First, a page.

So, the head of the employers’ organisation for lorry drivers is pissed that the government won’t allow cheaper EU – ie, Visegrad – lorry drivers to come work in the UK post-Brexit. This means that those employers of lorry drivers will have to raise wages, suck back into the trade all those qualified but doing something more interesting. Plus spend more on training etc.
Oh dear, what a pity etc.
At which point wave the bloody shirt of the retail network entirely breaking down unless there are immediate and speshul visas for Visegrad lorry drivers.
So far so normal in political brinkmanship. At which point the P³ tells us that:
I have checked the story in Motor Transport, which appears reputable
First, it would seem as if a D notice has been issued to prevent this story being discussed. That the supply chain might get worse is not being mentioned in the media.
If the subject is subject to a D Notice – for non-Brits this means government censorship on national security grounds – then Motor Transport would not have been able to publish on it and also there’s going to be a knock on the door in Ely sometime real soon.
D Notices are comprehensive.
It’s also possible to wonder whether there ever would be a D Notice on a bit of scaremongering and strong arm tactics by an employers’ federation.
But, you know, conspirazoids and all that.
I just hope that it is understodd that the issue is Brexit though, because it is. This is not Covid issue. Time will tell.
Well, actually, given that the media has in fact been covering this:
Gaps on supermarket shelves are likely to continue for several months unless the government does more to tackle the labour crisis hitting haulage firms, suppliers have warned.
Logistics and hauliers’ organisations said August would be a pinch point in the shortage as workers take summer breaks, while firms offering bonuses and sign-on fees to recruit drivers were not helping matters.
It also found that supermarket group Asda had joined Tesco in offering a £1,000 signing-on fee for HGV drivers amid a shortage in qualified workers that prompted dairy group Arla to offer a £2,000 bonus.
That’s just the first two results for “HGV driver shortage” on The Guardian site. At which point we can put the D Notice thing to bed.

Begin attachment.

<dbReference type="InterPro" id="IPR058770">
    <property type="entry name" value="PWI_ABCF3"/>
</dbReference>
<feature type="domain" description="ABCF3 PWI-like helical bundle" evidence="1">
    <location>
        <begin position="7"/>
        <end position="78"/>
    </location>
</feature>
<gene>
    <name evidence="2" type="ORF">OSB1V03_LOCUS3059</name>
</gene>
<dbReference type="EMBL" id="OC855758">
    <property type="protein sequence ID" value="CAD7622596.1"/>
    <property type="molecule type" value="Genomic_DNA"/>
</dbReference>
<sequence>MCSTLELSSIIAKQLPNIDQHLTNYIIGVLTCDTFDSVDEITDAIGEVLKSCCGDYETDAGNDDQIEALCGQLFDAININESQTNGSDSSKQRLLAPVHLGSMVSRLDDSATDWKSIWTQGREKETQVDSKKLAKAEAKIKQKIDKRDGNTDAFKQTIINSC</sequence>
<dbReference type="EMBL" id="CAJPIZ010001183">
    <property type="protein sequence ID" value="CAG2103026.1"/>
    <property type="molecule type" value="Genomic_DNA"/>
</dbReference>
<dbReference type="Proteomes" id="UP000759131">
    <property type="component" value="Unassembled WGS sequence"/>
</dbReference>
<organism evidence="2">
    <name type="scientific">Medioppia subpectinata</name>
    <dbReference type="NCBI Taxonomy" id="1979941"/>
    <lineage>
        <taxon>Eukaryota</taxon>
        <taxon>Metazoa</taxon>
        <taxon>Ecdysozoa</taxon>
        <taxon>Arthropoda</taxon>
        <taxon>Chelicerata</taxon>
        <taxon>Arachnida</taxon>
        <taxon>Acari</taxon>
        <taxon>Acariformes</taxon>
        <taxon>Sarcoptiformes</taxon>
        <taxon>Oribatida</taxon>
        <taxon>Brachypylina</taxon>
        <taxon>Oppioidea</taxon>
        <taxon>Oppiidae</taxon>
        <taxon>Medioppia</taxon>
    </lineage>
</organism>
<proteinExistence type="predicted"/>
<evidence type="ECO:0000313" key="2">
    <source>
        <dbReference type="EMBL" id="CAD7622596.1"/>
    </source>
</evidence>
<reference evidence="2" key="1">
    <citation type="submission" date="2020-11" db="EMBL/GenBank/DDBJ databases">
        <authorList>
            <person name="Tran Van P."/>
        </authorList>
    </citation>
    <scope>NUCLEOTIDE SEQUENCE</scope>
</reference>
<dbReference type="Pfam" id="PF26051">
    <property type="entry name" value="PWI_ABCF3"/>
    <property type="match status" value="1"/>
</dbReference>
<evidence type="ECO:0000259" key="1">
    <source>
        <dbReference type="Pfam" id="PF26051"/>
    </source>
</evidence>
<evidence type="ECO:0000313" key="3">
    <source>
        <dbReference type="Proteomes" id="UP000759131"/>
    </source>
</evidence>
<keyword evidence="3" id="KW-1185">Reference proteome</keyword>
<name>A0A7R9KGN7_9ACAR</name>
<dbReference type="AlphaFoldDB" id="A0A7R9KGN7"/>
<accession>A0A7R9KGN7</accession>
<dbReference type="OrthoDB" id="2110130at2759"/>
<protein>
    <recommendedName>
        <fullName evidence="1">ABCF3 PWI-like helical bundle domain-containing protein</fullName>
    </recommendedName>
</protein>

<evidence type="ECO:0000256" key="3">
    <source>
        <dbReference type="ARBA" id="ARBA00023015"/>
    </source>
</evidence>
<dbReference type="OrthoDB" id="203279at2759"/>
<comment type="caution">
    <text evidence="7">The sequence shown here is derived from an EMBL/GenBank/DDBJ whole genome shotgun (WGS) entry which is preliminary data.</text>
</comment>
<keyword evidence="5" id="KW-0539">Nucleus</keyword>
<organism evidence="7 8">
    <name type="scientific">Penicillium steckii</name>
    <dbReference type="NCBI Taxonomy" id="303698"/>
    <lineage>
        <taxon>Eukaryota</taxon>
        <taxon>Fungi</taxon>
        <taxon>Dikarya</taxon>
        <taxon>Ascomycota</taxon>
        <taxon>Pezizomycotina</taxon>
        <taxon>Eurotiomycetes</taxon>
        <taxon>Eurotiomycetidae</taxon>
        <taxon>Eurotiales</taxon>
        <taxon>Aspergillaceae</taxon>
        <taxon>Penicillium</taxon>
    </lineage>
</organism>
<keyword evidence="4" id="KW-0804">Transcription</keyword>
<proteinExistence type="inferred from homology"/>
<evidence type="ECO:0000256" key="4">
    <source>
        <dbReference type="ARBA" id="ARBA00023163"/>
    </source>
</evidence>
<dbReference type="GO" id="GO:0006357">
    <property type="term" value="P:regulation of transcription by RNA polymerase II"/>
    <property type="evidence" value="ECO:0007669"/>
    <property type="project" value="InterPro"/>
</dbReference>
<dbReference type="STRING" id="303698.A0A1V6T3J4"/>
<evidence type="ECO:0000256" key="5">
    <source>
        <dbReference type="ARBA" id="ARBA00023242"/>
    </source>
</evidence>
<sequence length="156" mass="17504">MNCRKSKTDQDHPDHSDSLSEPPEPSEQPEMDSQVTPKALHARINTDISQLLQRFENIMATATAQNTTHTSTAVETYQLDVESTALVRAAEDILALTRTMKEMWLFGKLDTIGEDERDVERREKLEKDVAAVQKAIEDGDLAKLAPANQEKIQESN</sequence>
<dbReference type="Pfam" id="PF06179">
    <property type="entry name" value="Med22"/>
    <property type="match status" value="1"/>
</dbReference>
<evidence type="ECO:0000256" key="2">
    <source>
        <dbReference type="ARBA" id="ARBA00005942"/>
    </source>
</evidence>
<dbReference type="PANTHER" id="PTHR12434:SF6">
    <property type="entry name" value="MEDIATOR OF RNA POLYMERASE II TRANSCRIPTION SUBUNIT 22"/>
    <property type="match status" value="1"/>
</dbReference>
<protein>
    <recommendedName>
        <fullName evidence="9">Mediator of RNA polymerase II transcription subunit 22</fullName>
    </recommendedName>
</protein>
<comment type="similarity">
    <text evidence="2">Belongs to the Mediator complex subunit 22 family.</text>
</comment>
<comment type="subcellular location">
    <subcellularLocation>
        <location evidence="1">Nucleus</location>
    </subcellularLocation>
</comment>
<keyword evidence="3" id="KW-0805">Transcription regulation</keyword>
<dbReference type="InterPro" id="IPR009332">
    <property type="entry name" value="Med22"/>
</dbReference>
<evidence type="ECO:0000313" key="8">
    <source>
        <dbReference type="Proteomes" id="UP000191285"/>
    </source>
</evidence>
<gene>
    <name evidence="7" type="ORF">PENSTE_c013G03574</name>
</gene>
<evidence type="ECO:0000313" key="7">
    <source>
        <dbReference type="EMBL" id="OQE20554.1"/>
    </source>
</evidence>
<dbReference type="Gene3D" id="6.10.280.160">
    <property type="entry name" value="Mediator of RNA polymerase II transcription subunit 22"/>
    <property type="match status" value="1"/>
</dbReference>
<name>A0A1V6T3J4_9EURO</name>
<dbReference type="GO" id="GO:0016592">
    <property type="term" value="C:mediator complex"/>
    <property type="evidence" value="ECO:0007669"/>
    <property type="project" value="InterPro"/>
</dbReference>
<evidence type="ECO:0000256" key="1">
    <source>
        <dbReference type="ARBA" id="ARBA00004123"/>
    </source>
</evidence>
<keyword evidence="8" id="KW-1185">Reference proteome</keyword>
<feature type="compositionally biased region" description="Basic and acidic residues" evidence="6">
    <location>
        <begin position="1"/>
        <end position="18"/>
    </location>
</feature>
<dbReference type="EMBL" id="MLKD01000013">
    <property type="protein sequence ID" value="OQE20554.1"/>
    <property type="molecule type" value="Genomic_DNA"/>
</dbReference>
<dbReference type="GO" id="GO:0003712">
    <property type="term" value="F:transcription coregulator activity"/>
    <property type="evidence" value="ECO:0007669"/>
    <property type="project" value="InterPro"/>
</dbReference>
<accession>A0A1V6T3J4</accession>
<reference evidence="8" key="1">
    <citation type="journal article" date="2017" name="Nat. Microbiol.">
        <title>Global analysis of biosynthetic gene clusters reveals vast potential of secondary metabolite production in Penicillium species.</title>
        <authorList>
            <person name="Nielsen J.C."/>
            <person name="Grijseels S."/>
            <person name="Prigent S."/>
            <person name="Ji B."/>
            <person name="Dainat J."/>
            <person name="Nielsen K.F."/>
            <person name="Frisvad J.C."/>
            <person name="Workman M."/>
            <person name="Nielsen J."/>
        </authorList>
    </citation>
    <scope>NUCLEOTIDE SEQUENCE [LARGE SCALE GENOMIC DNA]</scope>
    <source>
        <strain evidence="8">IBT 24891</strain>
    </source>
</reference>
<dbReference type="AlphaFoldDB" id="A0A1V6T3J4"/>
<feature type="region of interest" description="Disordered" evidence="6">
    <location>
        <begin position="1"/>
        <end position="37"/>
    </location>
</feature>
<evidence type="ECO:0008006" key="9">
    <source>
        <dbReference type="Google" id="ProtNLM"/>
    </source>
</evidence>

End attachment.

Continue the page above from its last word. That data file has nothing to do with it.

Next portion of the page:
We might also note the following:
Shane Brennan, chief executive of the Cold Chain Federation, said the issue was getting worse: “We’re firefighting right now. We have got a lot of vacancies but also a lot of workers on holiday. We’ve got a short-term summer problem. We’re going to have interruptions on the shelves – we’re resigned to that.”
Rona Hunnisett, of Logistics UK, said there was “a pinch point with holidays. These guys have been working flat out since the start of the pandemic.”
She urged consumers to be patient and not overbuy: “There is plenty of stock in the supply chain, in all the warehouses. And plenty of fresh homegrown produce.”
At which point we might think that it’s not all that large a problem. And there’s also this:
Andrew Opie, director of food and sustainability at the British Retail Consortium, said: “Government must rapidly increase the number of HGV driving tests taking place, fill gaps by providing visas for EU HGV drivers, and also look for a longer-term solution to this issue.”
Driving tests. For how long have the training schemes and test centres been closed? A year and more you say? So we’re going to be short by a year and more’s new entrants into the trade, aren’t we?
Which is another one of those little details which seems to have slipped through that non-existent D Notice.
Still, at least we’ve this fun to consider. The Motor Transport piece was July 27th. The two Guardian pieces are Aug 2 and Aug 3. But there’s a D Notice preventing the media from discussing this.
Perhaps the biggest shortage is tin foil – hats for the making of – in Ely?